8.3.0.5

Lecture 4a: Interfaces and Protocols

Protocols

Beyond the signatures of a component’s, developers often also need to know about the calling protocol for the specified function. A protocol is a supplementary document that may specify the order of calls to methods and functions, properties of values across calls, global properties of calls, and so on.

In contrast to signatures, such properties tend to come in the form of comments. Checking them at compile time is always difficult, often impossible. Enforcing them with run-time checks calls for cumbersome coding and/or has a serious performance impact. None of this renders the articulation of protocols superfluous.

Example: Modifying Mutable Data Structures at a “Bad Time”

A simple but illustrative example of a protocol constraint is that iterators made from Java’s HashMaps are not modified during an iteration. Point your browser to the Java documentation for HashMaps and search for "modif". The English description of this global protocol constraint is enlightening.

Similarly, the Java documentation says “great care must be exercised if mutable objects are used as map keys.” But Java does not issue a warning when hash keys are modified and, indeed, a program may terminate after delivering ill-defined results. Again, enforcing this constraint completely would be difficult and expensive.

Example: Temporal Orderings or How Components Communicate

A file descriptor is a data representation of a device, say, a file, of your OS. It comes with two obvious pieces of functionality:

Additionally, it may come with operations for reading, writing, or positioning it to a particular point:

  • read, which retrieves some information from the file as data;

  • write, which turns data into file information; and

  • place, which may tell the OS where in the file the next operation takes place.

Clearly, a client of the file component must call open before calling close. All other operations must come during the time interval that these two operations describe.

People have used at least three different options for writing down such temporal constraints:
  • English, like the one just below the enumeration of operations;

  • finite state machine diagrams or regular expressions over method names;

  • diagrams, specifically UML interaction diagrams.

A finite-state description for a read-only file may look like this:  open | read* | close.

Many developers find the diagram approach intuitive. It definitely lends itself to “napkin doodling,” a good way to conduct technical design conversations. The essential elements of an interaction diagram are
  • vertical lifelines, indicating the birth, life, and death of objects or services;

  • horizontal call-and-return lines, indicating creation and communication among objects and services.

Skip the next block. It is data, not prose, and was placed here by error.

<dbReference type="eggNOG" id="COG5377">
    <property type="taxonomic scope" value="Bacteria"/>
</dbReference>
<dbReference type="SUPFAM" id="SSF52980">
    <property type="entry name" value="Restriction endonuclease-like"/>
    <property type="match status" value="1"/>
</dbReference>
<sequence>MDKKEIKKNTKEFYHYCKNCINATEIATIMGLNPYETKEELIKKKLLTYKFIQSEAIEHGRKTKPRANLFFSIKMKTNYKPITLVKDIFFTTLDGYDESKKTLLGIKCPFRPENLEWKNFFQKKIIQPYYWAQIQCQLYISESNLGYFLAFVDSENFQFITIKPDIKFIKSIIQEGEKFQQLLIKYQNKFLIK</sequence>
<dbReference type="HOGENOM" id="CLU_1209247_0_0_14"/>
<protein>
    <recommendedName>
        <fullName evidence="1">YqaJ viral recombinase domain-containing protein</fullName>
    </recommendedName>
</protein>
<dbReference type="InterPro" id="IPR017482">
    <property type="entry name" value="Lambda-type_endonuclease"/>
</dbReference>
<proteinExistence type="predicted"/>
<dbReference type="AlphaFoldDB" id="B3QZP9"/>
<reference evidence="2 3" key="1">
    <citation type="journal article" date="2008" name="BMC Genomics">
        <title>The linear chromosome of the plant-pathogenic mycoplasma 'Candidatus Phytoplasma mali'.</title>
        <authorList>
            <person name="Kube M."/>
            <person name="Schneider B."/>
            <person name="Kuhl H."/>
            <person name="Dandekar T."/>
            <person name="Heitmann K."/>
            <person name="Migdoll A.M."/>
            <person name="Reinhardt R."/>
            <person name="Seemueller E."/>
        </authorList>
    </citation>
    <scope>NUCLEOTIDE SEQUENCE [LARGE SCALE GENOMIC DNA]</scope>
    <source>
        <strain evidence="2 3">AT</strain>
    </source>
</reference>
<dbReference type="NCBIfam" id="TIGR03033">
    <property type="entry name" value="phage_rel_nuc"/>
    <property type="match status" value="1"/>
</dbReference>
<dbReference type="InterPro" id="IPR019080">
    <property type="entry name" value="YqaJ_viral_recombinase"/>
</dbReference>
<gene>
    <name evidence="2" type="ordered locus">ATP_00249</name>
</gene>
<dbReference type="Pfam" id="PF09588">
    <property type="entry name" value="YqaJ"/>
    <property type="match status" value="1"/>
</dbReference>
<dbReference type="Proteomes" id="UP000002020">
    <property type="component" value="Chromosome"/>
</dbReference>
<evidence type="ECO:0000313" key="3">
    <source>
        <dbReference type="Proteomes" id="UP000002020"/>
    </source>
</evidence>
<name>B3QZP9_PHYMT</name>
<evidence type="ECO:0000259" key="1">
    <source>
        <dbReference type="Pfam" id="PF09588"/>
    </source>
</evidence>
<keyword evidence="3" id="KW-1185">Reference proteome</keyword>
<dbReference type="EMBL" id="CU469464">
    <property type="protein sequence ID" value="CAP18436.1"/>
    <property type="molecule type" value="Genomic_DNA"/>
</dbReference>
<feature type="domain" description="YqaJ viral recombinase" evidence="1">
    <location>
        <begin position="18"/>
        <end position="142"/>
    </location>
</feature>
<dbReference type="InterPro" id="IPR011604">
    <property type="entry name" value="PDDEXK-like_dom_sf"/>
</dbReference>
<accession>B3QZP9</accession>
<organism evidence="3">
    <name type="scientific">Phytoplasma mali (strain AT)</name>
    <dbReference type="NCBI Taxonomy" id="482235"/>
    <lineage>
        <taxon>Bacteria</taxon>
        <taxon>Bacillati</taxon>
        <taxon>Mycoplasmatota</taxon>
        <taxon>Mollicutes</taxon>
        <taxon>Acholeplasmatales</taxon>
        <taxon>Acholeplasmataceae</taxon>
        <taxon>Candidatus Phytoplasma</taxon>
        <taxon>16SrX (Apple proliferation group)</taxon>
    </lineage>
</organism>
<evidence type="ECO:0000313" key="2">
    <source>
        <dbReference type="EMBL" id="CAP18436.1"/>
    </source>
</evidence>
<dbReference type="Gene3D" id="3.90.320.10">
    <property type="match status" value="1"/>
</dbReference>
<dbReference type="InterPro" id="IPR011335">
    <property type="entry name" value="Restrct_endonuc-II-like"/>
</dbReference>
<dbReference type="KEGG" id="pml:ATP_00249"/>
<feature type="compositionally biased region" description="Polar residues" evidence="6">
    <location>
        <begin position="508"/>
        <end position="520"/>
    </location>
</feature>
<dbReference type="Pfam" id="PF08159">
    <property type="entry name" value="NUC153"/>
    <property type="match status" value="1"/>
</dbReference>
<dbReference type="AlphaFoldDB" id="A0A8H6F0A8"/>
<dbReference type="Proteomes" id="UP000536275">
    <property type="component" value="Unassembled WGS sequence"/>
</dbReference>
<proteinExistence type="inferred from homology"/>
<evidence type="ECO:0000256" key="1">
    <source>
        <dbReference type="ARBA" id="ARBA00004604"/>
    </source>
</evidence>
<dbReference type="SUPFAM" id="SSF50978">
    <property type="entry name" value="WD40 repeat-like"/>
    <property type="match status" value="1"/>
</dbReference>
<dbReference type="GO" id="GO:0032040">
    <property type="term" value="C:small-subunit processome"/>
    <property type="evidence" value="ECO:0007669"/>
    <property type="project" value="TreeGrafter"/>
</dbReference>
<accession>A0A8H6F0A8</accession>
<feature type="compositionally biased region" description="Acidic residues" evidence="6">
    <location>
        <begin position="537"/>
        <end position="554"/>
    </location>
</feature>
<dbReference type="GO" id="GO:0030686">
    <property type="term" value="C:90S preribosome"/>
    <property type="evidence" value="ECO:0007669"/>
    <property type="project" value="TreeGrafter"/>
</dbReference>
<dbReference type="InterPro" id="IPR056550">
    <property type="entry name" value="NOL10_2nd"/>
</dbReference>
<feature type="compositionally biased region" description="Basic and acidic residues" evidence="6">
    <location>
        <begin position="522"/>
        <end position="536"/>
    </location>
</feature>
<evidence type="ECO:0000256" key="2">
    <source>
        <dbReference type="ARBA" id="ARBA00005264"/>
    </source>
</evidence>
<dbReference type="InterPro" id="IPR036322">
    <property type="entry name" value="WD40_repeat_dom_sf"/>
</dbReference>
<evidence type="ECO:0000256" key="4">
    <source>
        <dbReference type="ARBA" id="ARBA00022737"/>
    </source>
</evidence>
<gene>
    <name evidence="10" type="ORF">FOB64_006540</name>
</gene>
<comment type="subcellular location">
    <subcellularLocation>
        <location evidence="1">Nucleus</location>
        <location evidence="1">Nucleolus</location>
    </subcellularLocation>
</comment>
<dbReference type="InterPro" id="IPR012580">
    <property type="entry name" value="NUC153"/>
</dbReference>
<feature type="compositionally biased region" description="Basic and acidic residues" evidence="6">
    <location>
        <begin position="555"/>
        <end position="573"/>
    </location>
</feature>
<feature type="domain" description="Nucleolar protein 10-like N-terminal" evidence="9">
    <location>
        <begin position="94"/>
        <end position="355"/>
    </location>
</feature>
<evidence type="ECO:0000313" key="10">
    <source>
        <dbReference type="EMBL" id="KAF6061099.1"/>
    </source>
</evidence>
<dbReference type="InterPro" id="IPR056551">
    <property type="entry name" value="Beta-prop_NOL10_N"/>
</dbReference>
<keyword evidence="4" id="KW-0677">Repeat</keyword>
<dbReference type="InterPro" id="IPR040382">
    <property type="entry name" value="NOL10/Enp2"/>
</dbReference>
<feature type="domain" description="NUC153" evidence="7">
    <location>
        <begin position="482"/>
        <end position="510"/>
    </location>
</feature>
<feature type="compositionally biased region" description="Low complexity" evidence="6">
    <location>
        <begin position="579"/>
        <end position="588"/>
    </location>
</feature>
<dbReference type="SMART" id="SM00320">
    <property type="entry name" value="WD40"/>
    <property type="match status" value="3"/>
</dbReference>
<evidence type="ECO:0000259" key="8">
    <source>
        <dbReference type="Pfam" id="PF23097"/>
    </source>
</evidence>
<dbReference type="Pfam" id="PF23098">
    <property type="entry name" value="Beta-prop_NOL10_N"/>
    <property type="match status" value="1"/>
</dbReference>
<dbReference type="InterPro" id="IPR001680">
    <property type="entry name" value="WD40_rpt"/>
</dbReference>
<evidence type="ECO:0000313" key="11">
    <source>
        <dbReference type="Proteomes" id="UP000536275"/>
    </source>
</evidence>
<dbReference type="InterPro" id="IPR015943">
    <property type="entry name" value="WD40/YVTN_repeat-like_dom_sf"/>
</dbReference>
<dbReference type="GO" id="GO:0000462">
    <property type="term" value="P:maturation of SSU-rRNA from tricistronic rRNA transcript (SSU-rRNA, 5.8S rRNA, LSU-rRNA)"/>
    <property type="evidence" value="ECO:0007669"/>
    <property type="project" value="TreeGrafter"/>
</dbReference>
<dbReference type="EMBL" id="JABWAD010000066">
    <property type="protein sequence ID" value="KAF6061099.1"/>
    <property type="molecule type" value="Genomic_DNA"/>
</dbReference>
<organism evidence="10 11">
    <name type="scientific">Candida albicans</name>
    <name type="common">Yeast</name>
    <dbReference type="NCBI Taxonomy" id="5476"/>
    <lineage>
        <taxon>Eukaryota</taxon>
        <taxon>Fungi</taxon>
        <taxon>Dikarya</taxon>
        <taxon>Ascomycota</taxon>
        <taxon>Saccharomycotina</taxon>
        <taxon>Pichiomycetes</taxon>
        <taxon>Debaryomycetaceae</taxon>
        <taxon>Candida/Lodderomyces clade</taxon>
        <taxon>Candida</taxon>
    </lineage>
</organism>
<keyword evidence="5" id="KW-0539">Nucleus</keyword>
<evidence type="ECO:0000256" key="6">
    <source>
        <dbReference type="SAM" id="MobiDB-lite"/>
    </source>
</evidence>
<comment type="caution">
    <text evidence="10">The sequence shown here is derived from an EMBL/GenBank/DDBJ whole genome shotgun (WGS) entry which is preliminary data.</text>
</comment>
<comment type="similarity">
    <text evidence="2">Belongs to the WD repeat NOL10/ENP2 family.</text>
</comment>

From our perspective, the messages are information because they are not data in the language used to implement either side of the arrows. Additional protocols for external calls—that is, communication among distributed services, possibly implemented in different programming languages—describe the format of messages on the call and return arrows.

If we imagine operating system as a service that plays guardian of files, and the client program as an independent object, then open is a call from the client to the operating system to create a file handle:

    OS                      CLIENT

    |                          |

    | <----------------------- | open(file,read-only)

    |                          |

    | new                      |

    |----> FileHandle          |

    |      |                   |

    |      |<------------------| readJson()

    |      |      JSON         |

    |      |==================>| return

    |      |                   |

    |      .                   .

    |      .                   . (repeat as often as needed)

    |      .                   .

    |      .                   .

    |      |<------------------| readJson()

    |      |      JSON         |

    |      |==================>| return

    |      |                   |

    |      |                   |

    |      |                   |

    |      |<------------------| close()

    |      |                   |

    |     ___                  |

    |                          |

The close operation is a call to the data representation of the file that is no longer needed. Calls to readJson in between those two calls retrieve the next JSON value from the file.

The diagram shows the “service side” in more detail than is common (and it is conceptual, too). From the perspective of CLIENT, the idea that the FileHandle exists independently of the OS is uninteresting. A specification may therefore hide this second lifeline.

Note If your protocol is about network connectivity, indicated which calls cross the networks with differently shaped message lines.